Okay, I’m going to set myself up for the “eyeroll” award by saying what happened to Thanksgiving? But hey, really, doesn’t it seem as if Thanksgiving gets buried in the omnipresent Black Friday? It’s as if people have to stuff themselves to the gills, not because they’re thankful for the food but in a version of carb-loading for the big event. Apparently, it fuels them to fight the crowds for the Christmas present free-for-all.
I’ll let you in on a secret that I know from past retail experience and one which my retail sources will agree with: Those bargains you’ve just got to have? They’re going to be around for the next three weeks. Better bargains will be had.
But hey, who am I to criticize those who enjoy the day that is ALMOST as popular as the OSU/UM game? Almost.
So anyway, Thanksgiving was quiet this year…at least in my house. We tucked the Luginbill Farms turkey in the freezer for Christmas since there were only three of us, and instead had a Luginbill Farms chicken. I might be a bit biased, but those chickens are the best. So are the turkeys.
The highlight of the day was when my mother walked in the door with cranberry salad in one had and the ominous paper sack in the other hand. I think her eyes were glinting when she said, “I’ve decided it’s time to start getting rid of things.” (BTW, Mother, I’ll be reminding you of this statement.)
Inside her magic bag were six seed-pod turkeys, circa 1950, that had graced our Thanksgiving table throughout my childhood. Oddly, I’d never heard the story behind the turkeys. Turns out way back in the early years of my dad’s employment at Bluffton University, the faculty and staff were treated to Thanksgiving dinner. One year, my mom was in charge of decorations. Someone gave her a sack full of these seedpods that came from a tree (and she knows EXACTLY where the tree stood), so she and my two oldest brothers spent a day making these turkeys. Apparently, she thought I needed them now, but since I don’t want my brothers to feel left out, they’re each getting one for Christmas. Whoops, let that little surprise out of the bag. Oh well, they never read this.
On to Black Friday, which really didn’t exist in my world except for the fact that daughter number two texted me somewhere along the way to tell me that she’d completed her early morning shift…still alive and well. She actually volunteers to work at 6 a.m. Volunteers to work on Black Friday? Who does that?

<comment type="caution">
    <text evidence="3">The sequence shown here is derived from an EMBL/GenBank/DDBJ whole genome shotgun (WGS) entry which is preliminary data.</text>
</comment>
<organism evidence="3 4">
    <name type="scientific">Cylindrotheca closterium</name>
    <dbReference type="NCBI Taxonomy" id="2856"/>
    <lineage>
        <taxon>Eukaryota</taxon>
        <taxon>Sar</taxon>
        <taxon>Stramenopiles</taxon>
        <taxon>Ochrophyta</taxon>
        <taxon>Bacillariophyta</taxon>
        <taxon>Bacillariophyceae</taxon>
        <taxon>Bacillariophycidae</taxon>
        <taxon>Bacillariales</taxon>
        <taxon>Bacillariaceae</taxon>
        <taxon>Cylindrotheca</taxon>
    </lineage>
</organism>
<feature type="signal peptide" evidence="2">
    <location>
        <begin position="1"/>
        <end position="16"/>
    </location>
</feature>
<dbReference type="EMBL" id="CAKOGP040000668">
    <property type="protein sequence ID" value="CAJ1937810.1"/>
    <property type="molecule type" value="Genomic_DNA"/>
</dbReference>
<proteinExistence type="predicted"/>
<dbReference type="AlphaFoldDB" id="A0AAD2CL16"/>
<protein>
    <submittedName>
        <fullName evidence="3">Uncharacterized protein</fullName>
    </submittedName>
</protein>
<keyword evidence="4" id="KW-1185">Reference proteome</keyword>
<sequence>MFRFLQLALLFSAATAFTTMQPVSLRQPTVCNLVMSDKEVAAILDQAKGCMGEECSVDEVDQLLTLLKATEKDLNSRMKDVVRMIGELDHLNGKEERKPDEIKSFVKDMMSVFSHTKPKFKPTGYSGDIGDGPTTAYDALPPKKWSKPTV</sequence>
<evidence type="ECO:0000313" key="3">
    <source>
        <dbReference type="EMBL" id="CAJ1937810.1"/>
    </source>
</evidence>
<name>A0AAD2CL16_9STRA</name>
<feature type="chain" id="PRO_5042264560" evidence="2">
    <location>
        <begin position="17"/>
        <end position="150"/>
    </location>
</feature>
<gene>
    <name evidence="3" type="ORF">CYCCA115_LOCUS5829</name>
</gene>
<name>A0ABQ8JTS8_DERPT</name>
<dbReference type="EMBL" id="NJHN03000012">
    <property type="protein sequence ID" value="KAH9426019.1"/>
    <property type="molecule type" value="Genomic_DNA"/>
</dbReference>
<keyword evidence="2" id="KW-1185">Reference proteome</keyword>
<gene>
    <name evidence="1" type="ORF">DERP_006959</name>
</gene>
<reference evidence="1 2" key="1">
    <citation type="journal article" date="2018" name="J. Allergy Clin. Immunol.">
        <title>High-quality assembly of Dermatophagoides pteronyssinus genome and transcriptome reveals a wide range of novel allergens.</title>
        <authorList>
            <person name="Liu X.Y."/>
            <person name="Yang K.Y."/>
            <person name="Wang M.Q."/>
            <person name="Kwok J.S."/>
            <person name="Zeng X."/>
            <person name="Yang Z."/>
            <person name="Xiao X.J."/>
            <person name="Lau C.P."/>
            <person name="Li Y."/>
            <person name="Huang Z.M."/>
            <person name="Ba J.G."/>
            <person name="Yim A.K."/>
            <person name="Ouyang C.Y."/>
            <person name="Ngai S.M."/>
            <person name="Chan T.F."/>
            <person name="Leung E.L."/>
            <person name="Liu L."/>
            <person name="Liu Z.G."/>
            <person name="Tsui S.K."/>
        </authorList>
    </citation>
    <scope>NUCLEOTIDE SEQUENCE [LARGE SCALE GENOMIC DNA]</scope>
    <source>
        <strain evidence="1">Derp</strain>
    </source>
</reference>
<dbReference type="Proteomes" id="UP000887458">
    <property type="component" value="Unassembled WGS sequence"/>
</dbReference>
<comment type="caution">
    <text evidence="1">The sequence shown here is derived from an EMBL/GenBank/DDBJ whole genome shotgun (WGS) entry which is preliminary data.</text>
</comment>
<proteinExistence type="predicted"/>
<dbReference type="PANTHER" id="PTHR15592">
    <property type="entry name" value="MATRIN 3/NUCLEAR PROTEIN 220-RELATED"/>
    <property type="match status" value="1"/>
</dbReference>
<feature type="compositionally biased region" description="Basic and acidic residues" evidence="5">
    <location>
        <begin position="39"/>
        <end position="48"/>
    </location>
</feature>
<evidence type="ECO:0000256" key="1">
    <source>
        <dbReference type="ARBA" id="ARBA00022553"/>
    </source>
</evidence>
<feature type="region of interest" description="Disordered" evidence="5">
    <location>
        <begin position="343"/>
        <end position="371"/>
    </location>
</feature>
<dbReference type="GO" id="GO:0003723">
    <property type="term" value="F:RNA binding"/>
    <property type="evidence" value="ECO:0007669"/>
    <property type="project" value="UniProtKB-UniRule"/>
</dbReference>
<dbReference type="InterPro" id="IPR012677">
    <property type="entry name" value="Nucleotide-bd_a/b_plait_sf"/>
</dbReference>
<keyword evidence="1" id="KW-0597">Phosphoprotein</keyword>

I, on the other hand, honored Small Business Saturday one day early by shopping downtown Bluffton. Just the way I love it. Quiet. No crowds. No lines.
Then Saturday arrived. If you’re familiar with Bluffton’s Blaze of Lights, you know that this is the day that the population soars as parade-goers line the streets for our version of Macy’s Thanksgiving Day parade. No giant cartoon characters and only one band, but it’s less about the actual parade entries than it is about the EVENT THAT HAPPENS AFTER THE PARADE. This is when the light switch is thrown and all the lights surrounding the Presbyterian Church lawn and the Christmas display come to life. Hence, THE BLAZE.
Okay, here’s my version of Saturday. Since my husband is the local Chamber CEO, he is in motion from about 7 a.m. to 9 p.m. , making sure that everything happens as it should. Except for a 15-minute nap at 3 p.m., I don’t think he sat still for more than five minutes. Well, that’s not true. We did eat supper at the Senior Citizen’s Center in about 10 minutes. My only job was to make flags and earwarmers for the three recumbent trikes in our (Bluffton Icon) parade entry.
Well, that and make sure that I was wearing enough layers to offset the frigid air. You try riding a bike in four layers. It’s not easy.
And so Thanksgiving ended in a chilly Blaze. But wait until next year. The three of us tricyclists have big plans for our expanded participation in the Icon parade entry. Don’t miss it.